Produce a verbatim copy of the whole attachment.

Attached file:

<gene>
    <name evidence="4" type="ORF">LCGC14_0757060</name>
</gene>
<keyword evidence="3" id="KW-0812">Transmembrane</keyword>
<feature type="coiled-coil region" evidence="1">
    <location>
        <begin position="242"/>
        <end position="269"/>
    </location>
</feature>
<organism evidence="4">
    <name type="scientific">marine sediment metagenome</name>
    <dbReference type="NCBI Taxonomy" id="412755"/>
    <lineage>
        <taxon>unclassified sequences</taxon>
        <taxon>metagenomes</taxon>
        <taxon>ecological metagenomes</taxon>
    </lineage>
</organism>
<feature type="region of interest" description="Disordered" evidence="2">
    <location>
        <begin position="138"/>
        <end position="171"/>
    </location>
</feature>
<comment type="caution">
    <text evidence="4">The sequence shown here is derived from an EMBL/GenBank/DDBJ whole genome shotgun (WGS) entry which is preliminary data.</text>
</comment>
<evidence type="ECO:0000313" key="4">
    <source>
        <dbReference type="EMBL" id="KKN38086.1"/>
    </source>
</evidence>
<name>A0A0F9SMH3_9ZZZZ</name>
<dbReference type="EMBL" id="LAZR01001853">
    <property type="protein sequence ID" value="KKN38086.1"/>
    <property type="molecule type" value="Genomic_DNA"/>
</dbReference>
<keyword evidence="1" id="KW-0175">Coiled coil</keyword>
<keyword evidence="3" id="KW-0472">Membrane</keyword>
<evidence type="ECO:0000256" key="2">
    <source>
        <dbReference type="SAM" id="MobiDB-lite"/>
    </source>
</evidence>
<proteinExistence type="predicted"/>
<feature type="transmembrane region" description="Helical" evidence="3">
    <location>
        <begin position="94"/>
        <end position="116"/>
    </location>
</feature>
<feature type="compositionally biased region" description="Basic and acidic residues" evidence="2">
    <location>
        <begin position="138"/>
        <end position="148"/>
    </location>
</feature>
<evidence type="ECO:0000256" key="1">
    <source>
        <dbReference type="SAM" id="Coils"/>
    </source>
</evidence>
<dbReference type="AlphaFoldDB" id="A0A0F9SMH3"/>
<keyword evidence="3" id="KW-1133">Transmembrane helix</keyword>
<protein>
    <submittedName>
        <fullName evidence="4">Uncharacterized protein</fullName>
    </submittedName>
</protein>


<gene>
    <name evidence="4" type="ORF">LCGC14_0757060</name>
</gene>
<keyword evidence="3" id="KW-0812">Transmembrane</keyword>
<feature type="coiled-coil region" evidence="1">
    <location>
        <begin position="242"/>
        <end position="269"/>
    </location>
</feature>
<organism evidence="4">
    <name type="scientific">marine sediment metagenome</name>
    <dbReference type="NCBI Taxonomy" id="412755"/>
    <lineage>
        <taxon>unclassified sequences</taxon>
        <taxon>metagenomes</taxon>
        <taxon>ecological metagenomes</taxon>
    </lineage>
</organism>
<feature type="region of interest" description="Disordered" evidence="2">
    <location>
        <begin position="138"/>
        <end position="171"/>
    </location>
</feature>
<comment type="caution">
    <text evidence="4">The sequence shown here is derived from an EMBL/GenBank/DDBJ whole genome shotgun (WGS) entry which is preliminary data.</text>
</comment>
<evidence type="ECO:0000313" key="4">
    <source>
        <dbReference type="EMBL" id="KKN38086.1"/>
    </source>
</evidence>
<name>A0A0F9SMH3_9ZZZZ</name>
<dbReference type="EMBL" id="LAZR01001853">
    <property type="protein sequence ID" value="KKN38086.1"/>
    <property type="molecule type" value="Genomic_DNA"/>
</dbReference>
<keyword evidence="1" id="KW-0175">Coiled coil</keyword>
<keyword evidence="3" id="KW-0472">Membrane</keyword>
<evidence type="ECO:0000256" key="2">
    <source>
        <dbReference type="SAM" id="MobiDB-lite"/>
    </source>
</evidence>
<proteinExistence type="predicted"/>
<feature type="transmembrane region" description="Helical" evidence="3">
    <location>
        <begin position="94"/>
        <end position="116"/>
    </location>
</feature>
<feature type="compositionally biased region" description="Basic and acidic residues" evidence="2">
    <location>
        <begin position="138"/>
        <end position="148"/>
    </location>
</feature>
<evidence type="ECO:0000256" key="1">
    <source>
        <dbReference type="SAM" id="Coils"/>
    </source>
</evidence>
<dbReference type="AlphaFoldDB" id="A0A0F9SMH3"/>
<keyword evidence="3" id="KW-1133">Transmembrane helix</keyword>
<protein>
    <submittedName>
        <fullName evidence="4">Uncharacterized protein</fullName>
    </submittedName>
</protein>